Yesterday was indolent, with no landings. After crossing the Drake Passage in fierce weather (the Captain announced this morning that the swells were 6-10 meters, or 20-32 feet!), we spent much of the night huddled in place behind an island. (We’re of course several days ahead of schedule, so there was no need to book it back to Punta Arenas.)
Then we proceeded through the Beagle Channel, but very slowly so we didn’t see the famous glaciers, and stopped so we’d be outside the Garibaldi Channel at dawn. Here’s our route yesterday, with the red arrow where we overnighted.
There really aren’t many photos to show you; there will be more tomorrow from the fjord. This is the back of the ship steaming east in the Beagle Channel (named, of course, from Darwin’s voyage, but known to sailors before that). When I send these pictures to people, they always comment how blue the water is. Here it has some green in it, too.
Our free Drink O’ the Day in the Bar, which is located on deck 10 and thus has a great view. It’s nice to sip your libation (socially distanced, of course) while having views like this one:
Dinner after drinks: a light feed for me even though I skipped lunch. Here are three “steamed buns with chicken.” They were good, and I had them with a beer.
Dessert: crêpes with chocolate ganache. I still don’t think I’ve gained much weight on this trip, and it can’t be because I’ve done a lot of exercise. Our landings have been fewer than usually and I had only one good hike.
After dinner we stopped at the town of Puerto Williams, which, as the map above shows, lies on the south side of the Beagle Channel on the large island of Navarino. It’s a small town (population 2,874 given in Wikipedia), but a stop here is mandatory to pick up the pilot, as parts of the Beagle Channel are too treacherous to be navigated by our own Captain. Or so stipulates Chilean law.
As you see, it’s a tiny town, and also harbors a Chilean Naval base. Here are some facts from Wikipedia; Puerto Williams, for instance, has a claim to be the “southernmost town in the world”:
The port attracts tourists going to Cape Horn or Antarctica; its tourism industry developed around the concept of “the world’s southernmost city”. Based on some definitions of what a city is, Puerto Williams could in fact be the southernmost city in the world. However, others dispute this because of the town’s small size and population in favour of Ushuaia or Punta Arenas. Chilean and Argentinian media, a bilateral agreement between Chile and Argentina, and the Puerto Williams administration identify it as the southernmost city in the world.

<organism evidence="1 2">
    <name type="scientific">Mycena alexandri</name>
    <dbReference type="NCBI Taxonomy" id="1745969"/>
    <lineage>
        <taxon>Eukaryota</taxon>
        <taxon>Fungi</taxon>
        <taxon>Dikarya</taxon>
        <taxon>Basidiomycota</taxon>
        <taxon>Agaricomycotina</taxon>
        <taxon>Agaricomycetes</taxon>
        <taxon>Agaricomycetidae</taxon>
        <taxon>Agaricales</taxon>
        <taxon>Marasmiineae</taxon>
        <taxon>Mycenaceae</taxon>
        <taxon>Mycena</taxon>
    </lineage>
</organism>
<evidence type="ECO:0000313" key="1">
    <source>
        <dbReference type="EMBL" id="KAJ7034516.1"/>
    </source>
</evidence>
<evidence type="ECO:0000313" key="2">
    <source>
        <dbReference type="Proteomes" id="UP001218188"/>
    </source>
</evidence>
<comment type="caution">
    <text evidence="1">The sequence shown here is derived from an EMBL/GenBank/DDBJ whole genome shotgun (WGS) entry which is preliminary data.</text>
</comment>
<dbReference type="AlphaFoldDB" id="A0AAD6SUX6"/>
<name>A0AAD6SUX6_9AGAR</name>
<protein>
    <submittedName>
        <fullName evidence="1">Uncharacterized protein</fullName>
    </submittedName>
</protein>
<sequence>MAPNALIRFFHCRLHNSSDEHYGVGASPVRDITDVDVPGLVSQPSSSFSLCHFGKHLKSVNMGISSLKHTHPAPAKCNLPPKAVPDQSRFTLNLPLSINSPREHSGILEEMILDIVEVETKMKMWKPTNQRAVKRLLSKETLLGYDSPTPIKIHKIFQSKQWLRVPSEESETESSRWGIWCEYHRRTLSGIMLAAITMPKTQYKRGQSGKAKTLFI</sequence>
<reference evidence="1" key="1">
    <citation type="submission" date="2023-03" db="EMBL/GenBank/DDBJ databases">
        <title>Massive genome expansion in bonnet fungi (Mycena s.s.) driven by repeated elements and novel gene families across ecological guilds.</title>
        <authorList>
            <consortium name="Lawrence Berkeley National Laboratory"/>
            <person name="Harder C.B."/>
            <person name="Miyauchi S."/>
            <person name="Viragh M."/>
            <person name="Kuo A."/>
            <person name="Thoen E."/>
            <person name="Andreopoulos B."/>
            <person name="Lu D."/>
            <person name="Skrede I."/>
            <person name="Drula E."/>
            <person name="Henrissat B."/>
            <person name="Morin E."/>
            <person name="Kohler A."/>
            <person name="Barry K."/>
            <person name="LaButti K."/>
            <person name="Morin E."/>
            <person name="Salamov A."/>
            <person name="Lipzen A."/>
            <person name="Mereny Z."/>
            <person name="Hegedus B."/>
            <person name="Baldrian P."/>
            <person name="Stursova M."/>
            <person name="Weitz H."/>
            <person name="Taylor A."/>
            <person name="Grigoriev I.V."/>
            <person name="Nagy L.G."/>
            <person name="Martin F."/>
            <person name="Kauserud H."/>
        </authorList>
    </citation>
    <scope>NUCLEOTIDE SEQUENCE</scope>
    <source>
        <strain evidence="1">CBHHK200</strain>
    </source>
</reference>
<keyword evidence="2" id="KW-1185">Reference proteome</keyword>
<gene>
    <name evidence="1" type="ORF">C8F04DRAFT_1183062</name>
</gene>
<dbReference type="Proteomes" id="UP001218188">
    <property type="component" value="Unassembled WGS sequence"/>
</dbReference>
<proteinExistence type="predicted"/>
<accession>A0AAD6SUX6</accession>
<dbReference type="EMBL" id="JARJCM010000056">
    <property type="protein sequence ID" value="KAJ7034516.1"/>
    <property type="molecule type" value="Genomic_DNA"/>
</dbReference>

And so it’s stipulated! More:
Puerto Williams is the port of entry and major hub for scientific activity linked to Antarctica and the islands south of Isla Grande de Tierra del Fuego. The University of Magallanes has a university centre in Puerto Williams. Weather stations and lighthouses at Cape Horn and Diego Ramírez Islands are supplied from Puerto Williams. The town has been a base for Chile to assert sovereignty around Cape Horn and support its Antarctic bases.
The reasons to stop here are few: to pick up pilots, who arrive by tugboat, to hike in the area, and to see the bow of the famous tugboat Yelcho, which rescued Shackleton’s men from Elephant Island in 1916. I’ve shown the preserved bow in Puerto Williams before, but here it is again (picture from Wikipedia):
Here are the pilots arriving. There are actually two of them, as they stay aboard for 24 hours, with each having a 12-hour shift. And yes, the Chilean pilots actually do take the wheel, though it’s not really a wheel on the bridge, but a sort of gussied-up joystick. The ship’s passage is mostly controlled by computer, like an airplane, but there is manual control.
We weren’t allowed to visit the bridge this trip because of Covid (they don’t want the Captain ill!), but you can see my 2019 posts on what the bridge looks like, and how the ship is run, here and here. It’s a fascinating place, and in normal times groups of 15 or so get to visit for a half hour.
The Beagle Channel article on Wikipedia says this about pilots:
Although it is navigable by large ships, there are safer waters to the south (Drake Passage) and to the north (Strait of Magellan). Under the Treaty of Peace and Friendship of 1984 between Chile and Argentina, ships of other nations navigate with a Chilean pilot between the Strait of Magellan and Ushuaia through the Magdalena Channel and the Cockburn Channel to the Pacific Ocean, then by the Ballenero Channel, the O’Brien Channel and the northwest branch of the Beagle Channel.
The pilots come aboard on Deck 4, which is the way passengers and crew enter and leave the ship. Decks below that are for crew, staff, and machinery; decks above that have passenger cabins, restaurants, and the bar. They are segregated, with a special card needed to get into crew quarters. I had one on my 2019 trip and could visit crew facilities and dine with them, but since I’m officially a “passenger” this time, I can’t go “downstairs.”
The cabin steward just knocked and presented me with this certificate for crossing the Drake Passage. I’ve never gotten a certificate in the four previous times I’ve done this, so it must denote our surviving the horrible seas:
We’re now headed north to the home port, Punta Arenas. The arrow was the fjord we visited this morning, and we should be in Punta Arenas by evening: